Assuming that the servlet container is distributed across multiple JVMs, which of the following statements are correct?
Select 2 correct options.
A separate instance of a non-default servlet context will be available on each of the JVMs.
A separate instance of all servlet context will be avaible on each of the JVMs
The default servlet context will be present only on one of the JVMs.
There is only one instance of servlet contexts across all the JVMs.
None of the above.
As per me.. the first two that are bold are correct. Bt the answer is 1 and 3. Please explain
posted 14 years ago
This is the comment .... from someone ...
There is one instance of the ServletContext interface associated with each web application deployed into a container. In cases where the container is distributed over many virtual machines, there is one instance per web application per VM. Servlets that exist in a container that were not deployed as part of a web application are implicitly part of a �default� web application and are contained by a default ServletContext. In a distributed container, the default ServletContext is non-distributable and must only exist on one VM.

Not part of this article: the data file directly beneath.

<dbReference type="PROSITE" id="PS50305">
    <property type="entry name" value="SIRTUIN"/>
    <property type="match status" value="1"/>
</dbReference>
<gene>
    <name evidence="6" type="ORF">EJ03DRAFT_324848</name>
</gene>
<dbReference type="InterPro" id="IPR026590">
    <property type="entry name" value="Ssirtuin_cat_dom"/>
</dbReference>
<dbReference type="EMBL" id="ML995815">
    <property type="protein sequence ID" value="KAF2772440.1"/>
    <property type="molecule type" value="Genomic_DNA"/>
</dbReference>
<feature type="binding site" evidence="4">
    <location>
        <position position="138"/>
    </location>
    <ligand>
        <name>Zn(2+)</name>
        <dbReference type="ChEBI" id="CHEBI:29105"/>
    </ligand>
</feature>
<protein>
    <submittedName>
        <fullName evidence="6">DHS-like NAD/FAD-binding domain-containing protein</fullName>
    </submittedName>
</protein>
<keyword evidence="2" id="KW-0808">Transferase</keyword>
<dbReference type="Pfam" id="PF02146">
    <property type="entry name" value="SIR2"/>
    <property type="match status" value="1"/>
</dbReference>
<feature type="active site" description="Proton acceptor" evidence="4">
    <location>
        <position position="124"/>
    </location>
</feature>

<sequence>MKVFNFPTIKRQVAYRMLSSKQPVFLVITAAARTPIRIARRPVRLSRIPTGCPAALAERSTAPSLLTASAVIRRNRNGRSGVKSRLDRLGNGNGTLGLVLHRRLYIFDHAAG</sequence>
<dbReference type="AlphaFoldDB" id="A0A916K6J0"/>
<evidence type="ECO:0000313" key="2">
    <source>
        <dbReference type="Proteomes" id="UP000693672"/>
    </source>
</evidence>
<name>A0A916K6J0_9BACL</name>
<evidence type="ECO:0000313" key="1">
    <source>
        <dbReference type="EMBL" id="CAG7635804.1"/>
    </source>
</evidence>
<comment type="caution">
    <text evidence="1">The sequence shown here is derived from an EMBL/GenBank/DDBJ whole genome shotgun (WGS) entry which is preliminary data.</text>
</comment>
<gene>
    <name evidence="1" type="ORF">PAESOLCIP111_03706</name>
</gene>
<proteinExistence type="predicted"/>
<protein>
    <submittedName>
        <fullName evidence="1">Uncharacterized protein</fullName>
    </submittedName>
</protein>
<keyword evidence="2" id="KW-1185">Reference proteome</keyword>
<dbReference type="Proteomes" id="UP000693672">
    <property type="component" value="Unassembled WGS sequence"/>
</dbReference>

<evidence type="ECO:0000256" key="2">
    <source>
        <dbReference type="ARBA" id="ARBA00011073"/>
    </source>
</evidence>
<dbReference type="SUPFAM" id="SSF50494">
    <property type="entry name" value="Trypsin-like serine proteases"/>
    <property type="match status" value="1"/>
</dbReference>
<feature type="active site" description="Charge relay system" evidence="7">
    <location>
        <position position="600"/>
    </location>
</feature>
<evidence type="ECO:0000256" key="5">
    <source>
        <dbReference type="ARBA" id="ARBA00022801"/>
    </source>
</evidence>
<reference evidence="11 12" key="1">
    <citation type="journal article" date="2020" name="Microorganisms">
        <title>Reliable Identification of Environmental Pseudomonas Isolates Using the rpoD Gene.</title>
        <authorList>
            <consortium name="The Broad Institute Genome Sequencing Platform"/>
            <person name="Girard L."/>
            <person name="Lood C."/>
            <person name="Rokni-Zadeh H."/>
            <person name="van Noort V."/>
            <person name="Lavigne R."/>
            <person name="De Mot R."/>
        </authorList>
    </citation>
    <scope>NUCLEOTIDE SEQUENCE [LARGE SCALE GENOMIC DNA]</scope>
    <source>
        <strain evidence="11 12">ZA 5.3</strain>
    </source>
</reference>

Here is my suggestion. 1. Go to the authoritative servlet API site and download the servlet API documents. 2. Search the API for default servlet context (and variations) 3. Report back to the class what you find.
There would be one context per JVM. But session is something that only one per user per application( not JVM).Imagin a cluster having a load balancer to redirect the client requests.For example the first the file load balancer redirects the request to Node 1 and for the second request from the user the load balancer directs the request to Node 2.But still the session is with Node 1..so node 1 passivated the session and sends that to node 2 , where again this gets activated. I know this is nothing much to do with your exact question. Hope this helps.
Thanks william. Yes there exists something that is the default servlet context.As per the specs..
Servlets in a container that were not deployed as part of aWeb application are implicitly part of a �default� Web application and have a default ServletContext. In a distributed container, the default ServletContext is non-distributable and must only exist in one JVM.
Author and all-around good cowpoke
posted 14 years ago
I had never run across that before, now it has me wondering how you have a servlet that is "not deployed as part of a Web application."
You'll never get away with this you overconfident blob! The most you will ever get is this tiny ad: